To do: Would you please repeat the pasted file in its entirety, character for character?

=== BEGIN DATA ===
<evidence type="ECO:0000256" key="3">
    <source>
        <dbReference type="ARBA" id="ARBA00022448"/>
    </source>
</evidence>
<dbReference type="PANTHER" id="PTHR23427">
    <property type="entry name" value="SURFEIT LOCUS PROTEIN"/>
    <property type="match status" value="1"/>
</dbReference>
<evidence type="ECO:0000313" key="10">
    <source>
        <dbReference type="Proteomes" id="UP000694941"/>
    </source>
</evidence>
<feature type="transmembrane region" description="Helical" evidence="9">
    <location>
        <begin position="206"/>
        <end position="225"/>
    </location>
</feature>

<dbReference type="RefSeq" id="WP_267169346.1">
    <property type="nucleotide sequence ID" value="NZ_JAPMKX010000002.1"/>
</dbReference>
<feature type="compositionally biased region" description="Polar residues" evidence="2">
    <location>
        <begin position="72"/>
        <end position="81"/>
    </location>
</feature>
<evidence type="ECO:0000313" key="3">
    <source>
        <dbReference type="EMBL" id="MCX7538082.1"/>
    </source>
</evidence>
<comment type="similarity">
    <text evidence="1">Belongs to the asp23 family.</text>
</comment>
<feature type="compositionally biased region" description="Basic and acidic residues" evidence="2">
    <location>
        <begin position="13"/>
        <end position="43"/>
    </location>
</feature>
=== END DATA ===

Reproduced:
<evidence type="ECO:0000256" key="3">
    <source>
        <dbReference type="ARBA" id="ARBA00022448"/>
    </source>
</evidence>
<dbReference type="PANTHER" id="PTHR23427">
    <property type="entry name" value="SURFEIT LOCUS PROTEIN"/>
    <property type="match status" value="1"/>
</dbReference>
<evidence type="ECO:0000313" key="10">
    <source>
        <dbReference type="Proteomes" id="UP000694941"/>
    </source>
</evidence>
<feature type="transmembrane region" description="Helical" evidence="9">
    <location>
        <begin position="206"/>
        <end position="225"/>
    </location>
</feature>

<dbReference type="RefSeq" id="WP_267169346.1">
    <property type="nucleotide sequence ID" value="NZ_JAPMKX010000002.1"/>
</dbReference>
<feature type="compositionally biased region" description="Polar residues" evidence="2">
    <location>
        <begin position="72"/>
        <end position="81"/>
    </location>
</feature>
<evidence type="ECO:0000313" key="3">
    <source>
        <dbReference type="EMBL" id="MCX7538082.1"/>
    </source>
</evidence>
<comment type="similarity">
    <text evidence="1">Belongs to the asp23 family.</text>
</comment>
<feature type="compositionally biased region" description="Basic and acidic residues" evidence="2">
    <location>
        <begin position="13"/>
        <end position="43"/>
    </location>
</feature>